European government spending is slowing down, and China will take its sweet time re-valuing the yuan. When you look around, there isn't any obvious impetus for a strong recovery. While you shouldn't panic yet, it might not be a bad idea to quietly look into water purifiers and freeze dried food.

Monday, June 21, 2010

What If the Economy is a Creature?

What if the economy is a creature? What if the financial system is a critter, perhaps a type of varmint? What do we do then?

The doyennes of economic orthodoxy hold that the economy can be understood and explained by identifying fixed relationships between a number of variables. To legitimize their field as science, and themselves as experts, they prefer that these relationships be susceptible to mathematical expression. They secure for their research vast amounts of computer power, and hunt endlessly for reliable data. (The latter is by far the harder to get.) Statistical analysis and robust results well-buttressed by high confidence levels engender the belief that economists might actually know something. Peer review by others equally enamored of tidy regression analyses validate the assumptions made and the banishment of data points deemed outliers in the pursuit of statistically significant confidence levels. The seeming clarity of the results is comforting, not only to professional economists, but also government officials, legislators and the general public.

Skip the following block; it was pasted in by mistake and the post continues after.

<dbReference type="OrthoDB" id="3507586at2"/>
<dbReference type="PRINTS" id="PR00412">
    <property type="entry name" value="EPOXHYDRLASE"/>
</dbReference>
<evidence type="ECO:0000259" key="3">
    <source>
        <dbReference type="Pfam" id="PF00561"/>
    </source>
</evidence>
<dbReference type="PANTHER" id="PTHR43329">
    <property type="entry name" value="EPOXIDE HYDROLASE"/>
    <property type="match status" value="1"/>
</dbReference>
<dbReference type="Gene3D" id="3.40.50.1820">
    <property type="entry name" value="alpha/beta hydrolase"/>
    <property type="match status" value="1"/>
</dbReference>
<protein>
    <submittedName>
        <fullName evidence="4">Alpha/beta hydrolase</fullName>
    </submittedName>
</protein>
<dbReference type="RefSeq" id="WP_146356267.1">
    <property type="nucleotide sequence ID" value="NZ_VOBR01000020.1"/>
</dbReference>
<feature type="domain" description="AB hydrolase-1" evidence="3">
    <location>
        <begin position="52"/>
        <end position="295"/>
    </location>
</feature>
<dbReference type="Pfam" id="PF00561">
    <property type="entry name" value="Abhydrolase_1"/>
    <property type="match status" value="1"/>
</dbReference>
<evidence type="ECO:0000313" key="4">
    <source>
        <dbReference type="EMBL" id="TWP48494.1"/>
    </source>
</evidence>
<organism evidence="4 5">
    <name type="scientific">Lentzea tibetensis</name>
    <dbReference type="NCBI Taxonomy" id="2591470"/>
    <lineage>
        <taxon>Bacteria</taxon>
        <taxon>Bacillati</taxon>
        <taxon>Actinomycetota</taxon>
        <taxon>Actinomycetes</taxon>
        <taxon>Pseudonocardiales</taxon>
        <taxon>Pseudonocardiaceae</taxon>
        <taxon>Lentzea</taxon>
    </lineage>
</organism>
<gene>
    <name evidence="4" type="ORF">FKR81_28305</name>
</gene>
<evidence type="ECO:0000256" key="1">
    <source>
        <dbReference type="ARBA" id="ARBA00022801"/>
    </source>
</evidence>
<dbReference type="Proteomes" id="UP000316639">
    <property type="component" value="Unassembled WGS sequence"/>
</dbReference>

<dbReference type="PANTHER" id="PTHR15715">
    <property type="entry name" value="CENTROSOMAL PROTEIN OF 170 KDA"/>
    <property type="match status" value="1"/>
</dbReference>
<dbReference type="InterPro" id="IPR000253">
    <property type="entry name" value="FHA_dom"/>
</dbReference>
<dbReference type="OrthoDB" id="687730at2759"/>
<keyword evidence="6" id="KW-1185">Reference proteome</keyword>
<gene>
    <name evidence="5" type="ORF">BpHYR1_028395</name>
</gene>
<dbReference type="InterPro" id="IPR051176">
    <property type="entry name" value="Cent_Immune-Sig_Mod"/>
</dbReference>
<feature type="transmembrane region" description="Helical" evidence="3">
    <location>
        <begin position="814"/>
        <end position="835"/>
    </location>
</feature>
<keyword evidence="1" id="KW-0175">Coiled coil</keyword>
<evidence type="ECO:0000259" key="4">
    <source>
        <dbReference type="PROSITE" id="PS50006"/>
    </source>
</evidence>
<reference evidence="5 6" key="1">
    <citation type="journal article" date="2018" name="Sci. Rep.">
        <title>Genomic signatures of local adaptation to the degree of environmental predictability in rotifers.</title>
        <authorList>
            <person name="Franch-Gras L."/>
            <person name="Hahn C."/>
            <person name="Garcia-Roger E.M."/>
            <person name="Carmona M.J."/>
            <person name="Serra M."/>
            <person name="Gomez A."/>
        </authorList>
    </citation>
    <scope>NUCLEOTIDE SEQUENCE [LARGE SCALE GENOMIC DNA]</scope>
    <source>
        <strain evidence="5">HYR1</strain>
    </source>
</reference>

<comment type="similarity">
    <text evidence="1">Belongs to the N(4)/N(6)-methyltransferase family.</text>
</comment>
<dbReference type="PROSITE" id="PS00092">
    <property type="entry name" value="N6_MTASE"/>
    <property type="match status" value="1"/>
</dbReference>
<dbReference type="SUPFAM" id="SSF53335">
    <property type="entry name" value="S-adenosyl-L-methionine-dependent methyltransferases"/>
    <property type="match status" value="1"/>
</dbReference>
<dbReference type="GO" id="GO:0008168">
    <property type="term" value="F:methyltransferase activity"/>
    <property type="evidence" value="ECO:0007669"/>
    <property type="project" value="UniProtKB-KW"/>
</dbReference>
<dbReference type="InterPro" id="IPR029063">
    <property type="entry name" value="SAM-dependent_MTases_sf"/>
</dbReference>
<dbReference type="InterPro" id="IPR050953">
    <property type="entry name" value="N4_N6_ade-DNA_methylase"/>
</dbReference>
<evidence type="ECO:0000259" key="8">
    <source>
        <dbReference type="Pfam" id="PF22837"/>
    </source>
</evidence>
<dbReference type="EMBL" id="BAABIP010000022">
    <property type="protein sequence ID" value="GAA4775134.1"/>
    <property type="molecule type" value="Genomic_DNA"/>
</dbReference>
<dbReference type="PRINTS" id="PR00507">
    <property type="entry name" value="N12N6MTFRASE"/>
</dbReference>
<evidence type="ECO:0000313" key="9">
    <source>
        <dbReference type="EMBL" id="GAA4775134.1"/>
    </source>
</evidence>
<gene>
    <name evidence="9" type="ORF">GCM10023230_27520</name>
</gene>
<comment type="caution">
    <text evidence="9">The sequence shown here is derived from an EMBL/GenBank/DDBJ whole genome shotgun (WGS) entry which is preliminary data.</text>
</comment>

Then how could economists have missed the real estate and credit bubbles so badly? How could they have misunderstood the tech stock bubble of the late 1990s? What if the baseline assumption of economics--that there are fixed relationships between and among relevant variables that can be uncovered and mathematicized--is wrong? The economy and financial system proved to be a lot less predictable than the doyennes expected. The only thing that is clear is that economists, as a profession, know a lot less than they, and many of the rest of us, believed.

Perhaps the economy, being the combined interaction of large numbers of organic beings (i.e., people), is itself organic. Instead of a constant set of fixed relationships, it may consist of a swirling vortex of dynamically changing interactions that never precisely repeat themselves. People change and adjust the ways they live as the world around them changes. The Boomer generation learned to read and write with paper and pencil, and did its high school research using printed encyclopedias. Yet in a few decades, it has transitioned from Gutenberg's technology to Bill Gates' and Steve Jobs' technology. Information is much more readily available and relationships between people have changed as e-mail, social networking, and more have rendered distance irrelevant and downtime (i.e., time for yourself) a thing of the past.